Washington Capitals captain Alex Ovechkin has won the Maurice “Rocket” Richard Trophy, awarded to the NHL’s top goal scorer, for the ninth time. He tied with Boston’s David Pastrnak for the league lead at 48 goals apiece.

With NHL Commissioner Gary Bettman announcing Tuesday that the 2019-20 regular season is considered complete while detailing the league’s return-to-play plan with a 24-team playoff, Ovechkin has now officially led the league in goals — or shared the lead — in seven of the past eight seasons.

Bettman made it clear that for the purposes of “record keeping and NHL awards, the 2019-20 regular season has been deemed to be completed.” However, NHL Players Association Executive Director Donald Fehr told ESPN that there has been no collectively bargained decision on where statistics from the new “qualification round” of the playoffs are going to be counted.

Assuming the NHL does not change its plans, this is the first time the award has been shared since the 2009-10 season, when Pittsburgh’s Sidney Crosby and Tampa Bay’s Steven Stamkos split the honor. Pastrnak, the first Bruins player to win the award since it was introduced in 1999, scored his 48 goals in 70 games; Ovechkin got his in 68. Ovechkin is the only player to win the award more than twice.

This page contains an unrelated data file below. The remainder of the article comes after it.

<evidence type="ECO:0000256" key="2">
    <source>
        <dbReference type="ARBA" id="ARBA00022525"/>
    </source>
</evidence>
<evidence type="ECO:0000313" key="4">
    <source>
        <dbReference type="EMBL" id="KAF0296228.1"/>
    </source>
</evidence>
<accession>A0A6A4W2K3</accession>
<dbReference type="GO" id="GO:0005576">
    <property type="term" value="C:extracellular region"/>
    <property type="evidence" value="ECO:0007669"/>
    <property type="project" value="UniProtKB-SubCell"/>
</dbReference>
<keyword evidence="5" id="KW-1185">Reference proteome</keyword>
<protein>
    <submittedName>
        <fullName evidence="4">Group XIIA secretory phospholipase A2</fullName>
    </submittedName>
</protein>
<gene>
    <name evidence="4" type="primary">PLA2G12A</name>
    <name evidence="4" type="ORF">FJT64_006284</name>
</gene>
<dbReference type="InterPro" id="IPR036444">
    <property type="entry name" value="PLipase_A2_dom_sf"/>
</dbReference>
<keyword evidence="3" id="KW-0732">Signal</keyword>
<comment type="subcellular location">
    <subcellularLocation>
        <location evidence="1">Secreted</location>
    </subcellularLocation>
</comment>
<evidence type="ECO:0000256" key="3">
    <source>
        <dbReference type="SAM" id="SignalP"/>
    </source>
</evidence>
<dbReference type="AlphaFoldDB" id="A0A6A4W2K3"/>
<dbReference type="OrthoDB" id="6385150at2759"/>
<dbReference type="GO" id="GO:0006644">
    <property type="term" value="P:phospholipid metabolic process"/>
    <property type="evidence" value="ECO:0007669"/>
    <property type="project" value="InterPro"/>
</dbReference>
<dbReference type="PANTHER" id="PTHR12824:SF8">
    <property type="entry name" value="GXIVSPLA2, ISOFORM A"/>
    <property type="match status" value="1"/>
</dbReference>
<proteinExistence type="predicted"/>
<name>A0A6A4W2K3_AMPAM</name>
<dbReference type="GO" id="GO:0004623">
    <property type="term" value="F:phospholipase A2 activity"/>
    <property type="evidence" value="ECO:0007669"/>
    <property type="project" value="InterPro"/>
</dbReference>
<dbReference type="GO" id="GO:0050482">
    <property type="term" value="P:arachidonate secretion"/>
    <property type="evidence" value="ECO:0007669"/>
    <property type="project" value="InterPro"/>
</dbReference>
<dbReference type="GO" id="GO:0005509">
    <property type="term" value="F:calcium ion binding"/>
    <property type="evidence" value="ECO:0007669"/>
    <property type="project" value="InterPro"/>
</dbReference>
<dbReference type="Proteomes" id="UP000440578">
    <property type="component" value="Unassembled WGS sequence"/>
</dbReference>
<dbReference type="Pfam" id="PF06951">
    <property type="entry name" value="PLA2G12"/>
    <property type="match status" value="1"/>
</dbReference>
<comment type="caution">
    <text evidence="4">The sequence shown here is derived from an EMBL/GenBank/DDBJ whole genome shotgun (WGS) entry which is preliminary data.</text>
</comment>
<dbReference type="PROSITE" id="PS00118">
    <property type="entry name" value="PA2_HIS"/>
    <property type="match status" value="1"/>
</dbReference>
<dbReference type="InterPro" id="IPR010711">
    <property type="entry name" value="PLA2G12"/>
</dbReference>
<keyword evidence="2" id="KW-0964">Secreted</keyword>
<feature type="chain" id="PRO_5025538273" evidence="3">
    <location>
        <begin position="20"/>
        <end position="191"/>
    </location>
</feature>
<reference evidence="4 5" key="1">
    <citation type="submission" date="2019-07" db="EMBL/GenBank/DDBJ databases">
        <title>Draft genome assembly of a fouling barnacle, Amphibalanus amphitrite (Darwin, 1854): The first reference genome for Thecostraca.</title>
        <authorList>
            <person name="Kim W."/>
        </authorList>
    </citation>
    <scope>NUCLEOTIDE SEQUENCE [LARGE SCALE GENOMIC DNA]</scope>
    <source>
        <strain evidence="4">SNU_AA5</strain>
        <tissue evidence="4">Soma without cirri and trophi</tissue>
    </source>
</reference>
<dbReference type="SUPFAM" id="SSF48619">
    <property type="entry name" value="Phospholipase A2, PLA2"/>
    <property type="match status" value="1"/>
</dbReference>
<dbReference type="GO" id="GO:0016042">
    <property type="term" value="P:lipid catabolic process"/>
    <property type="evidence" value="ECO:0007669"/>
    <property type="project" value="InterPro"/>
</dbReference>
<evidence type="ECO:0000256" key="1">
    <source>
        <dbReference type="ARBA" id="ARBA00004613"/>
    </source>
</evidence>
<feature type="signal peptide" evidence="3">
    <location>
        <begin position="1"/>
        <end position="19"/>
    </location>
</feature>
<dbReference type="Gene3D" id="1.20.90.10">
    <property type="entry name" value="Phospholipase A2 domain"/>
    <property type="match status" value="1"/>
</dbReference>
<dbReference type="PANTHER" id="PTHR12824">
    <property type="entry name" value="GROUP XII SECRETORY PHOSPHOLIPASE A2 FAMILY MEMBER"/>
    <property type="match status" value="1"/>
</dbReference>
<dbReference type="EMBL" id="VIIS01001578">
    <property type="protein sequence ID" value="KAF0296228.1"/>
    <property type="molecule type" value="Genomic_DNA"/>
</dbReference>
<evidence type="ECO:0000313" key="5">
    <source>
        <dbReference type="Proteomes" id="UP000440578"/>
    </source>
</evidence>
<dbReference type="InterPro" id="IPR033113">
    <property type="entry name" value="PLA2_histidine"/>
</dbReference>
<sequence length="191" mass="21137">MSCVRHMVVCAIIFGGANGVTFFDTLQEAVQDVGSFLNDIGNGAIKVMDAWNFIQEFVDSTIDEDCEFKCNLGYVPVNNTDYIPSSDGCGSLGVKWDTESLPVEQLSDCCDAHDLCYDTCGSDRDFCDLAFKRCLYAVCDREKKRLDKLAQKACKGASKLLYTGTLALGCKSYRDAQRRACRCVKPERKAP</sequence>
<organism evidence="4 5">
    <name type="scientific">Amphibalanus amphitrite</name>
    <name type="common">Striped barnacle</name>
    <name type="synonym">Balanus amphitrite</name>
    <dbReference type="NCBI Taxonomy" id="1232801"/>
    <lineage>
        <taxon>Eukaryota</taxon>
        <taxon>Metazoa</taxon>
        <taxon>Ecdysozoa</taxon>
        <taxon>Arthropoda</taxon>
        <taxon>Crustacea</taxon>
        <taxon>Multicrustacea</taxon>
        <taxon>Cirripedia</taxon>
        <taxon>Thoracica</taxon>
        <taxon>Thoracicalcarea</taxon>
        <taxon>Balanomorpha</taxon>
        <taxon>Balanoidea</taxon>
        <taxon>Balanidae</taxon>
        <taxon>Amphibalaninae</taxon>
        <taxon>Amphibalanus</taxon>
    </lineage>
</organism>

The 34-year-old had four hat tricks this season, including his first natural hat trick Feb. 4 in a 4-2 victory over the visiting Los Angeles Kings. On Feb. 22, the Russian became the eighth NHL player to score 700 career goals, and he did it in the second-fewest games (1,144). Ovechkin has 706 career goals to rank eighth all time; Wayne Gretzky’s record looms at 894.

With the regular season complete, the Capitals finished atop the Metropolitan Division with 90 points, one clear of the Philadelphia Flyers. This is the first time in franchise history that the Capitals have won five straight division titles.

Also, the Capitals’ John Carlson finished with the most points (75) among NHL defensemen. Carlson’s total is a career high, but he fell six points shy of Larry Murphy’s franchise record of 81 set in 1986-87.

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